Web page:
The new homeowner wanted 21st century functionality from a circa 1893 Horace Trumbauer designed Shingle Style Victorian.
View of Existing Home Before Renovation
The architect kept true to the home’s original architecture to seamlessly blend the old (pictured above) with the new (pictured below).
Here’s why it works: Stone masonry is used at the ground level, while stick frame walls are used above. The existing roof pitch, soffit overhang, window headers, the wall flare at the second floor, siding and roofing, etcetera are carried through to blend the new and old masonry.
A new attached 2-car garage was added and a new driveway approach was designed in order to reclaim much of the front yard. The garage doors were turned away from the street elevation and new windows consistent with the rest of the house disguise the 21st century function behind them.
The architect’s restoration and modernization plan included renovating the kitchen and attaching a breakfast area and small family den along with an attached two-car garage, mudroom, and pantry. On the second floor, an additional bedroom allows the entire family to reside on the same level. New heating and cooling systems and the restoration or historically accurate replacement of all interior and exterior finishes and fixtures completed the homeowner’s objectives. The result is a dramatic, classic yet modern home.
The master bath is a commonly renovated section of the home and unlike other rooms, it is the one area of the house that is being compartmentalized rather than opened up. Popular configurations include his and hers vanities as well as private alcoves for tubs, showers and toilets. Glass shower doors, plenty of natural light and bold tiles in very large or very small sizes are a must in today’s master bath renovations.
Check out our houzz.com Ideabook for inspiration and ideas.
Opened up the Wall Street Journal this morning to find the Preview supplement by Caldwell Banker. No big deal right?
Until you turn to page 62. Bam! A classic Malvern home renovated by … Gardner/Fox!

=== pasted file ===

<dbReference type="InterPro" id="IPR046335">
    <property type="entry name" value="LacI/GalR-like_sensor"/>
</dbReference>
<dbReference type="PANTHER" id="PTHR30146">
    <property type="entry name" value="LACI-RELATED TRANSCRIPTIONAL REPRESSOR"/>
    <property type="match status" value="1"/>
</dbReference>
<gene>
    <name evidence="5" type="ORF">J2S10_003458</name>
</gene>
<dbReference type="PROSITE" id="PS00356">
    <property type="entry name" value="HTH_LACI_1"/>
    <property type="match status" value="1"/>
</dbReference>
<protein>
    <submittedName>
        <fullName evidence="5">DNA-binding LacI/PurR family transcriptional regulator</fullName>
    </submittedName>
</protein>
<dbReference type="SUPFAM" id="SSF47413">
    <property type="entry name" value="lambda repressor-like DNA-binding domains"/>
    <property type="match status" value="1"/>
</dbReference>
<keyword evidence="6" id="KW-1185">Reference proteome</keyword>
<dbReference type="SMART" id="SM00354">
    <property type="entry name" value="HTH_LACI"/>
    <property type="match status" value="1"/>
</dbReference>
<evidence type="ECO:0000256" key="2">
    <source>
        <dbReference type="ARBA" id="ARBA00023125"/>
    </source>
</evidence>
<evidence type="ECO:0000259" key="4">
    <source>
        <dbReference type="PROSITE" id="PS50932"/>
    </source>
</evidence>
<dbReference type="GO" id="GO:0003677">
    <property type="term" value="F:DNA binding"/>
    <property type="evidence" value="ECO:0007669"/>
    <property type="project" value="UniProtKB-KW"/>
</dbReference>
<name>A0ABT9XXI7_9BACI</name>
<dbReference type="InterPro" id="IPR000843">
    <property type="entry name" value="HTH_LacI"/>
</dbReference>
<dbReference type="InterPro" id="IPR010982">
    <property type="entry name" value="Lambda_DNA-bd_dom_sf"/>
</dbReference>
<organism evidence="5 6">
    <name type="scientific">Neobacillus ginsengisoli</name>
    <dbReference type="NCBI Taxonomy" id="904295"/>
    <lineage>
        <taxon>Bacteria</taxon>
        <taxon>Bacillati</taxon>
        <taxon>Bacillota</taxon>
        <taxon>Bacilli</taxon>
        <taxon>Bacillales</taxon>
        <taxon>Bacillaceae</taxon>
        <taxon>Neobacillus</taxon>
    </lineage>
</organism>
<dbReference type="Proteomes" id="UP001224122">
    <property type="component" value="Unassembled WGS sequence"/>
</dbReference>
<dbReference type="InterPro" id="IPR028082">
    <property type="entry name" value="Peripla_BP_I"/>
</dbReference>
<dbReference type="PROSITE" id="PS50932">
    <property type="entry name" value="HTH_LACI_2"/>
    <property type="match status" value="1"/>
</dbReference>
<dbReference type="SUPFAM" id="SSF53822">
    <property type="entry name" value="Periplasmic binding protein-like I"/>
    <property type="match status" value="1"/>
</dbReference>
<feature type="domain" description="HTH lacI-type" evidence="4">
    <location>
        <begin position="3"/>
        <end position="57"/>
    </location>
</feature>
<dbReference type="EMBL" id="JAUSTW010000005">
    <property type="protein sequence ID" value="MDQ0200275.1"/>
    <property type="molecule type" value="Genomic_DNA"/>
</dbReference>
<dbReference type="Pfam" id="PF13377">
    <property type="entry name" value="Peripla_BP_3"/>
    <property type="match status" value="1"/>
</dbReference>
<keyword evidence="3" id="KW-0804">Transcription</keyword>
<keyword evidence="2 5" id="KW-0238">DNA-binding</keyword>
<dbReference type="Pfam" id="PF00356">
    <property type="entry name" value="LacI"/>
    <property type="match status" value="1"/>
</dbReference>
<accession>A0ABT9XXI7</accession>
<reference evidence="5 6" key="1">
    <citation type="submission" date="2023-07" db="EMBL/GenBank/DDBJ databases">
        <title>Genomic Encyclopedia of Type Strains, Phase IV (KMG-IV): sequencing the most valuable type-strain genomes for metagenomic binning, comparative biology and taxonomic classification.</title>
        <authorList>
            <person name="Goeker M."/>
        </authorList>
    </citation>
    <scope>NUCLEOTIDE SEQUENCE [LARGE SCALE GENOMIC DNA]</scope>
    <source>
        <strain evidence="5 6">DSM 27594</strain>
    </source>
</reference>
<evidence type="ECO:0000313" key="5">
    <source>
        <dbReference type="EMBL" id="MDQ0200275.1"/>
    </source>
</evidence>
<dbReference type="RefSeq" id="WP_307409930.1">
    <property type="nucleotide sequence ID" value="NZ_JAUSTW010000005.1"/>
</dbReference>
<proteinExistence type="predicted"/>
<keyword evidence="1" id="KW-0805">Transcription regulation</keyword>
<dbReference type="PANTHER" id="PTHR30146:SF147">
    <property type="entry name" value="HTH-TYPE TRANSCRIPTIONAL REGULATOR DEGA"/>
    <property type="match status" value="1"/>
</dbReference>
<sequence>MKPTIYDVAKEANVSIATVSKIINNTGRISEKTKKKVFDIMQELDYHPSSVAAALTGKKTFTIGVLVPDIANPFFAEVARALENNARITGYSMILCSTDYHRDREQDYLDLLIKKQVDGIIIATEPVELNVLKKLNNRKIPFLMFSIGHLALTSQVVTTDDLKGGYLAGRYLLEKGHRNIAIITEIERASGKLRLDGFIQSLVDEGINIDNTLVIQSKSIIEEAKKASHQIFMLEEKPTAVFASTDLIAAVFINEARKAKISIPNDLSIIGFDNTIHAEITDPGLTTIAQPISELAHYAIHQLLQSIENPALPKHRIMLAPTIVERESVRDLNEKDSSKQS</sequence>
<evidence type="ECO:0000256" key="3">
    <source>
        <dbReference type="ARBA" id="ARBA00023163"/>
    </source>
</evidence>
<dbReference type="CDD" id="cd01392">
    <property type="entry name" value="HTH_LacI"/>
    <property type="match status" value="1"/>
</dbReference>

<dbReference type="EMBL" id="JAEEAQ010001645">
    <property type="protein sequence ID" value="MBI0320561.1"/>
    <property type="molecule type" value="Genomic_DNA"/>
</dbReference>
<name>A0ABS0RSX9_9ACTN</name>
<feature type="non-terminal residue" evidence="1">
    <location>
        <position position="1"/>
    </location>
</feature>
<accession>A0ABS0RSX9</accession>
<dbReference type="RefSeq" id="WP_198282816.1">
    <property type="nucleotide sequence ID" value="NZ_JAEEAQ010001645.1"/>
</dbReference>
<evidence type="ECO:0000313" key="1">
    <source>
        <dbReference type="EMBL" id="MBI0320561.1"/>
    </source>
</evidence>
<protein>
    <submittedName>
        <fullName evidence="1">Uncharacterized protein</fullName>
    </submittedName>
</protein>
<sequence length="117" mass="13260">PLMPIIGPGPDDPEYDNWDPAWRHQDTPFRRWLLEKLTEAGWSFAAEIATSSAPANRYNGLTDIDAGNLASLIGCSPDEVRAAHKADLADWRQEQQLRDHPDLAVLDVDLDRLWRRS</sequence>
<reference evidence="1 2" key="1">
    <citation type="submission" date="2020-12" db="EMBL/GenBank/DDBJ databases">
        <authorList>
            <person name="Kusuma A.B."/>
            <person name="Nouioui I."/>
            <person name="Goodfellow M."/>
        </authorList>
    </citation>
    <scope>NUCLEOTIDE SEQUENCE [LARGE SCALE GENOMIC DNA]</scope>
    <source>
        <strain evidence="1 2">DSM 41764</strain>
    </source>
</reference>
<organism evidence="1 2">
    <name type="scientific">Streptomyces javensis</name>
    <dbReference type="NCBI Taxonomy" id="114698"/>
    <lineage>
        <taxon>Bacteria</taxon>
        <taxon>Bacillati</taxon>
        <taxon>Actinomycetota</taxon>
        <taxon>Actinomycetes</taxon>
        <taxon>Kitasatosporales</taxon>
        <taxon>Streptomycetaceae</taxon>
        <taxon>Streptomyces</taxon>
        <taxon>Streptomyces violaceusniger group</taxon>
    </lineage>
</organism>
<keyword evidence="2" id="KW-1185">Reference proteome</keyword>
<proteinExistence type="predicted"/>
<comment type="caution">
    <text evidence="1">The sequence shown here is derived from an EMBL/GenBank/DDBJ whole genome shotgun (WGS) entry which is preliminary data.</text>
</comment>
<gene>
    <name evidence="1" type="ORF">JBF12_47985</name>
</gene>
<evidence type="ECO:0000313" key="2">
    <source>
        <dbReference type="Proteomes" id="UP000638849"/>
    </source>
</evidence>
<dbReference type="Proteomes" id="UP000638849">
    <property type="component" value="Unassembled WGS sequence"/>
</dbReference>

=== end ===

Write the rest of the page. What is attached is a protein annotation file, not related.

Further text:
More beauties on the next pages. It’s a great article really. The writer interviewed our resident expert – architect Alex Rice. He gives specific advice for updating a historic home.
Click on any of the images above and it will take you to the online version of the booklet. And if you have any specific questions about a historic renovation, give us a call. 610-525-8305
South Wayne, PA – The powder room in a historic home was remodeled as part of a larger whole house renovation. Thoughtful reconfiguration of interior spaces and circulation gave the powder room a larger footprint suitable for a formal hall bath. The existing 1st-floor powder room was cramped and poorly situated. The new generously spaced powder room comfortably accommodates guests and complements the formal spaces at the front of the original house that is serves.
Pick up the latest edition of Woman’s Day‘s Remodeling & Makeovers for a look inside a Lansdowne kitchen renovation. The renovated kitchen features a large island, a reconfigured pantry and a roomy breakfast nook. To prevent the galley from appearing dark, the couple mixed driftwood stained alder and oak cabinets from local cabinetry maker Adelphi Kitchens. Want to know more? Click here to download the PDF.
The March 2011 issue of Main Line Today magazine features an intimate look into the renovation of a 107-year-old Colonial Revival home in South Wayne.
Together with the home owners, Gardner/Fox architect Alex Rice created a plan to update the historic structure to serve 21st-century daily family needs and restore the property’s historic presence in the South Wayne historic district. The renovation occurred within the existing footprint with the exception of the new 3-car attached garage addition that was added to replace the existing carriage house. (The existing carriage house was converted to an in-law suite.) Significant structural work was avoided by reconfiguring spaces without moving load-bearing walls. The article also covers the home owner’s decor selections.
Read the entire article at the Main Line Today website or view more photos of the project in our Picasa Web Gallery.
Main Line Suburban Life reporting in our most recent award:
On one South Wayne street, two homes have earned historic-preservation awards within just two years.
This year, renovation work at 331 Louella Ave. earned local design/build firm, Gardner/Fox, the Chrysalis Award for best residential historic renovation. The award is given by editors and writers of consumer publications.
In 2008 the same firm received for its renovation of 319 Louella Avenue the Best of the Best Design Award from Professional Remodeler magazine (no longer in publication) for the best project overall in a national remodeling competition.
Read the entire article at the Main Line News site
331 Louella Avenue
319 Louella Avenue